Are White Collar Crimes Federal or State Crimes?

White collar crimes carry varying amounts of penalties. Some result in imprisonment while others may come with fines, loss of professional licenses and other criminal penalties.

White collar crimes carry a stigma that will follow you, so you need to ensure you retain the services of a federal criminal defense attorney to protect yourself. White collar crimes vary in degrees of complexity, so you may have a federal charge, a state charge or both.

Differences between state and federal charges

The difference between the two charges is complex. Most states have laws that penalize white collar crimes, but many times the federal white collar criminals become penalized at the federal level. Usually, this occurs due to the fact that the crimes typically affect interstate commerce, foreign commerce, or the federal government. The crime is subject to federal sentencing guidelines.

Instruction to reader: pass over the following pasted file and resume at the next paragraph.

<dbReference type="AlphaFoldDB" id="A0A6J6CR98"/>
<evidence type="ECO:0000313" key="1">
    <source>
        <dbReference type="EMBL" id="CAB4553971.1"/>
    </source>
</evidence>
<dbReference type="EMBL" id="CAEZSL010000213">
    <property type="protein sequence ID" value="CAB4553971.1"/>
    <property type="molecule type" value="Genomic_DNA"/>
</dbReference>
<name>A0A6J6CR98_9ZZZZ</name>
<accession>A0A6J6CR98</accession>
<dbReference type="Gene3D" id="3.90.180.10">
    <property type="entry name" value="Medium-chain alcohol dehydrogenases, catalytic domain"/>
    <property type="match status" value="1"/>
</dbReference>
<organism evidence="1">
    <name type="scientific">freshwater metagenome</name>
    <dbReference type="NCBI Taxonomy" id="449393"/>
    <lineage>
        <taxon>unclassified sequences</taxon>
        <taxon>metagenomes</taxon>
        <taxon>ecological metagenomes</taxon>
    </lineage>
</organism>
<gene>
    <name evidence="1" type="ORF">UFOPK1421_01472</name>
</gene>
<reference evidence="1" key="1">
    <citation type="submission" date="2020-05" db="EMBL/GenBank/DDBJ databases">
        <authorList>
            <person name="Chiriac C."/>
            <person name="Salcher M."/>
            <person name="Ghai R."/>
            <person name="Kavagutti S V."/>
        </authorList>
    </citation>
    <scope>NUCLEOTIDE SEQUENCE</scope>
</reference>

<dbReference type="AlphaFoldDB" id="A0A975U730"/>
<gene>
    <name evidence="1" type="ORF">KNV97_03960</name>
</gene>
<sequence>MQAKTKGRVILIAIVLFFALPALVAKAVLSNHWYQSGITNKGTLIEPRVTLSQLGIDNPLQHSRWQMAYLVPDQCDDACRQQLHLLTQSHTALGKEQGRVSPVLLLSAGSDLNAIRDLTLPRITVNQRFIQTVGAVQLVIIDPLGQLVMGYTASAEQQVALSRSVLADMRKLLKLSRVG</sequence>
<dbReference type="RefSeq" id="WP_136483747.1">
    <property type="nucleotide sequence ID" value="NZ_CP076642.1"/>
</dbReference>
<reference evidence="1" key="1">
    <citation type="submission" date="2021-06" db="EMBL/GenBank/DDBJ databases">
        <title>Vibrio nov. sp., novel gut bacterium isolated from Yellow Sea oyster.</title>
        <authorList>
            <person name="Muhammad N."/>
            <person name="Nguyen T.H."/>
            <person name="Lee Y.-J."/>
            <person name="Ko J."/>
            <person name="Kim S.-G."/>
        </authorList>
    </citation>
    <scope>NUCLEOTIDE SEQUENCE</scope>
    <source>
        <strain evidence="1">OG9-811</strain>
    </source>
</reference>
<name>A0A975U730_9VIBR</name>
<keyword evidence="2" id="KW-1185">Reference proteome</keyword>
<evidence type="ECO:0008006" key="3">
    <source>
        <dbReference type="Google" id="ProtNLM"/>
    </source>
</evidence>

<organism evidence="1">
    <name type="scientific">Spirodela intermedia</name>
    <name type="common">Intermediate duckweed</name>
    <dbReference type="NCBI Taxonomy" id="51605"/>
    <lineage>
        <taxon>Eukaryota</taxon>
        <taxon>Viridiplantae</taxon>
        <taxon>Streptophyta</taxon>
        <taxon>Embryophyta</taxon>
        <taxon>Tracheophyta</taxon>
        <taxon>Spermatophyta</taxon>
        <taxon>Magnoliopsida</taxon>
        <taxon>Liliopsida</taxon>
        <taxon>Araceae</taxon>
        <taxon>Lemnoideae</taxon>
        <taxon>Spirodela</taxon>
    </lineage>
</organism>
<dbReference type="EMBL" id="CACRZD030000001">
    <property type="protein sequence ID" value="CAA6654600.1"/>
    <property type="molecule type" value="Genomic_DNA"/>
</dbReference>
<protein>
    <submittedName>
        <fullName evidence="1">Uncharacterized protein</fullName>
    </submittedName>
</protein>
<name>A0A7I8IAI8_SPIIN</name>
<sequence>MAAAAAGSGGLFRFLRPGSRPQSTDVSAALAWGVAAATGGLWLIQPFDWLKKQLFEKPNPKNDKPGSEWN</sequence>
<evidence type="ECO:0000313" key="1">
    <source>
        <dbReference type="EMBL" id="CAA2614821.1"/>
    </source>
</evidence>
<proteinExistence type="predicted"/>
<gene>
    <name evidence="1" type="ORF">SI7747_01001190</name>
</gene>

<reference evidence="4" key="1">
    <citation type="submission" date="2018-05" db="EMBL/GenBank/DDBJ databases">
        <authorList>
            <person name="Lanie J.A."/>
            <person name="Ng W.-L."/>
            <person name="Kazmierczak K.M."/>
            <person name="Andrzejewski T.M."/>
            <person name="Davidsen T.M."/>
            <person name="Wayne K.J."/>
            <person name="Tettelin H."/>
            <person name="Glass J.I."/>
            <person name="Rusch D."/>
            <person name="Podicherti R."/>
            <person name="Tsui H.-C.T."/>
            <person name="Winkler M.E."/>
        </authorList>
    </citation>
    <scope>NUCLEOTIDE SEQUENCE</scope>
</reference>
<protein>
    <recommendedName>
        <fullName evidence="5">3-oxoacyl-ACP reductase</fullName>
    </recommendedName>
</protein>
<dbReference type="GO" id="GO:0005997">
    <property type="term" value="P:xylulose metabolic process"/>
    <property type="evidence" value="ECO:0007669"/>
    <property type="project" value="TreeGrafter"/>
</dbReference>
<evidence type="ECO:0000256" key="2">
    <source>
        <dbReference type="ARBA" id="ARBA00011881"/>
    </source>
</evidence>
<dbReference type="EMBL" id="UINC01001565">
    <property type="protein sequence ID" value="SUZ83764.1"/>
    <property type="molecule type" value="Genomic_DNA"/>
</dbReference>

State charges are extremely serious, but federal level charades have severe consequences. For example, federal charges may result in federal prison and this usually means you are ineligible for parole.

Concurrent charges

If the crime violated both state and federal law, you may have concurrent charges. To get a concurrent charge, the state and federal laws must have a section that explicitly details the act. The state contacts the federal government and the officials determine if the crime is larger than local jurisdiction.

Over the years, the government instituted strict punishments for white collar offenses, so it is imperative that you hire an experienced criminal defense attorney. Penalties range from probation to prison time. Understanding your rights and getting an attorney may allow you a chance of avoiding conviction.